Ellabell-based writer Grace Reddick released her first children’s book last month which is already enjoying some mild success.
Reddick is currently promoting her book throughout the area which has included numerous local television appearances and book signings. In years past, Reddick received some notoriety for having her poems printed in numerous publications. This even included a weekly poetry entry for the Bryan County News.
Reddick said her reputation as a local poet led to numerous other forms of work by way of others in the community asking her to pen dedications and memorials for various functions.
Reddick said she’s always had a passion for writing and is very excited about having an actual book in print. "Writing is a form of relaxation to me and it’s my favorite pastime. I love creating things in my head," she said.
She was initially encouraged to go into the field of children’s writing when she entered an essay contest for a children’s story several years back. Reddick said she entered just for fun, but was highly encouraged when she won the contest and was subsequently offered a spot to work under the dean at the Institute of Children’s Literature in Connecticut. It was too much, too fast for Reddick who said she was honored but declined.
She subsequently wrote two stories, aimed for a young audience, and sent one to a publisher in New York. Reddick said she got a response back that was similar to the essay judges. The publisher even sent her a contract to be a regular writer for them.
"I was really, really new and didn’t know what I was getting into and decided to do this in an independent manner," said Reddick who set out to find a hand-picked editor and illustrator for her book debut.
After interviewing many, she ended up with an editor out of Florida and an illustrator from SCAD, choosing both because "they seemed to take a personal interest in my book and I just had a great rapport with both."
And so began the journey of Reddick’s first book getting printed. She titled the book "Ashley’s Unforgettable Summer," naming the main character after her daughter. She named the character’s best friend, Rylee, after her granddaughter. Reddick said the characters and their namesakes have much in common which helped her to develop the story.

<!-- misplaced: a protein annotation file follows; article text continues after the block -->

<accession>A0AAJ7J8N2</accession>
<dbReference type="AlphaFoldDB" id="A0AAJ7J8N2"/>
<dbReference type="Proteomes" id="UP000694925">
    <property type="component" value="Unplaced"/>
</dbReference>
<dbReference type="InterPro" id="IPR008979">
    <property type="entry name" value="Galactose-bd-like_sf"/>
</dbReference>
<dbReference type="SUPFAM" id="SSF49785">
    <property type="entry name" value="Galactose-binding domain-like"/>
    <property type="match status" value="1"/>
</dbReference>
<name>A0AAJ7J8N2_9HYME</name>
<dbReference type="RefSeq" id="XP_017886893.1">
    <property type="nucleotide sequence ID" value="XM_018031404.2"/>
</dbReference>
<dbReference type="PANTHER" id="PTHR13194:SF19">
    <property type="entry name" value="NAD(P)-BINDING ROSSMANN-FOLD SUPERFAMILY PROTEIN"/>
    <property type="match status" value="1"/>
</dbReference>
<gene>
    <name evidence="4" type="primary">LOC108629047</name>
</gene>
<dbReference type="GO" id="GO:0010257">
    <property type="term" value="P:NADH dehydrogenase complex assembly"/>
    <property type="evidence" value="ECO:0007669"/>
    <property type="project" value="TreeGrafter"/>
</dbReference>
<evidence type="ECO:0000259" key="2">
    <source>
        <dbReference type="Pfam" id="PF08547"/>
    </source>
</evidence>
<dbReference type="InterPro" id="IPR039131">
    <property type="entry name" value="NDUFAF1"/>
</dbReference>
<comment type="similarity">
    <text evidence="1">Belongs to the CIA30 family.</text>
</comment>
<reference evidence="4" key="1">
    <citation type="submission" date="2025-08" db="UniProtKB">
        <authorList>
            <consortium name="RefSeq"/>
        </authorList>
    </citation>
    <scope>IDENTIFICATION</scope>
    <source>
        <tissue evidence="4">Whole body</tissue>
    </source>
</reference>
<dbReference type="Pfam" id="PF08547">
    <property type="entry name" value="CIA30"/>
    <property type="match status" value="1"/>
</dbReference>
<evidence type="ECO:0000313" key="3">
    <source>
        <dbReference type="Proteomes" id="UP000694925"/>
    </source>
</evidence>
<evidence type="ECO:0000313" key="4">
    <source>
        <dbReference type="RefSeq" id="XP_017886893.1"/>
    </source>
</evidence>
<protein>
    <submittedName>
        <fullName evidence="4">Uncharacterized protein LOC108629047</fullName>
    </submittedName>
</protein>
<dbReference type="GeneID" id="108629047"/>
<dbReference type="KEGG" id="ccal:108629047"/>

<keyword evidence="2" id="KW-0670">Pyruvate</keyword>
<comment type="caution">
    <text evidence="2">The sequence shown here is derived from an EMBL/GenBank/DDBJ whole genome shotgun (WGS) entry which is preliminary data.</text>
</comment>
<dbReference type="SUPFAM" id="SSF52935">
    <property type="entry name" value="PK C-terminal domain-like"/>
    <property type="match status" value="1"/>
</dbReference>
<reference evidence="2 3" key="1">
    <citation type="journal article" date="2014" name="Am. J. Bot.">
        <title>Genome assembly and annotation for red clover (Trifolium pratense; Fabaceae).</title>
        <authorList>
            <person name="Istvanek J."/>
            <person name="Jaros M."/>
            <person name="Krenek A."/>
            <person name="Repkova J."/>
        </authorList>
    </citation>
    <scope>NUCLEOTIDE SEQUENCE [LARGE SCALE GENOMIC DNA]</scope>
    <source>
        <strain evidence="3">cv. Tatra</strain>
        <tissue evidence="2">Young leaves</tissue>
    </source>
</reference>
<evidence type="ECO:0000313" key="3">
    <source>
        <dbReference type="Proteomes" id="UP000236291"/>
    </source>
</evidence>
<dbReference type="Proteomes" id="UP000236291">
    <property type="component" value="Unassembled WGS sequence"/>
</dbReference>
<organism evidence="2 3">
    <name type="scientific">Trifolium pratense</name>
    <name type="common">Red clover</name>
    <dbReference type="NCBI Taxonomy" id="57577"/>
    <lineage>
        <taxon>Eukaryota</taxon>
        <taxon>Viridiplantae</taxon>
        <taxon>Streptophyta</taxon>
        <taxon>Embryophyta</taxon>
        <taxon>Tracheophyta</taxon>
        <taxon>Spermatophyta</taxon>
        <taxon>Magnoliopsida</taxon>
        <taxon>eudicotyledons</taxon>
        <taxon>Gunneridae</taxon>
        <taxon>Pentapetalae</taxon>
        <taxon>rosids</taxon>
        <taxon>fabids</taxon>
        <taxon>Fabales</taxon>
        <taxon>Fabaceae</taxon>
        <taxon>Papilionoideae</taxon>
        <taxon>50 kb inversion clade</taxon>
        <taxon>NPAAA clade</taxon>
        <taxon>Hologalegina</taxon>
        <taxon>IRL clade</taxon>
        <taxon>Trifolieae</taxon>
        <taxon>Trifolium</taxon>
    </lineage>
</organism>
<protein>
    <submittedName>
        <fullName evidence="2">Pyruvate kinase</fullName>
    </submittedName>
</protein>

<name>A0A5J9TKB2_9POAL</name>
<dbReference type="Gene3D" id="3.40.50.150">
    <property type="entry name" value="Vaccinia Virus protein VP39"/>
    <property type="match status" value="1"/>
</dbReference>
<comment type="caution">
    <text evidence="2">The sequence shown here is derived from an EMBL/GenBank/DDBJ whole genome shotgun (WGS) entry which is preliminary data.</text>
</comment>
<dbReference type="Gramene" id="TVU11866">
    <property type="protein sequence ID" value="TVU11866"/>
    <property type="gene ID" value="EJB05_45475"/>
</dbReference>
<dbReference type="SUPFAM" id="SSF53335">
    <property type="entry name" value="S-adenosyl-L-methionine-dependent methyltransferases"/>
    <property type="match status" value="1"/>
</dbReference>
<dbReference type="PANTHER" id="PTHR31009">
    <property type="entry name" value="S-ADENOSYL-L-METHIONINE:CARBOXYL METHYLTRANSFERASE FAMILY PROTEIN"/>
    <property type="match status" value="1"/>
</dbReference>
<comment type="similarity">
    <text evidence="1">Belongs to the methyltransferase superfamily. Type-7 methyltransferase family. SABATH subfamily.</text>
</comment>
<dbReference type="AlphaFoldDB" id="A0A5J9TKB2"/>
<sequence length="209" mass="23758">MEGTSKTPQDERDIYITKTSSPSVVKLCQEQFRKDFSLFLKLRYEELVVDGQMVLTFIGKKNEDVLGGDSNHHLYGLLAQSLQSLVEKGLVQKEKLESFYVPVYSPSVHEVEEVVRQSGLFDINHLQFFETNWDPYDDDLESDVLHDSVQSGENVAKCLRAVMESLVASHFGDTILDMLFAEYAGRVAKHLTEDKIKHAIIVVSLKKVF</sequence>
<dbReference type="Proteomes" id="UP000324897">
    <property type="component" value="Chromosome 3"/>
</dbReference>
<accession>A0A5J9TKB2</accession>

The story is about Ashley, the child main character, who adopts a chimpanzee during a summer vacation in South Africa, and of the many mischievous adventures the two have when the chimp comes home. "No sooner do they get out of one dilemma, they run into another catastrophe. It’s one big adventure," said Reddick.
Reddick said she started the book before she had grandchildren. When two grandchildren came into her life, she was inspired to finish the book. She said she takes great pride in having her own book to read to them now.
Reddick said she has gotten rave reviews since the book was released last month and sales have been good. She noted that online reviews have been very positive, pointing out compliments about the illustrations and the length of the book. It is 59 pages long, which is longer than many full-color children’s books.
"I want the book to be successful, but I don’t look at book sales to be the only measure of success," said Reddick. "I truly want kids to enjoy my book."
She said her target audience ranges from kids 6-14 and added that she has donated copies to schools on both ends of the county so that kids in the area can enjoy it.
"Ashley’s Unforgettable Summer" can be purchased online with Borders, Amazon, Barnes & Nobles, or through Reddick’s own website www.grace4books.com.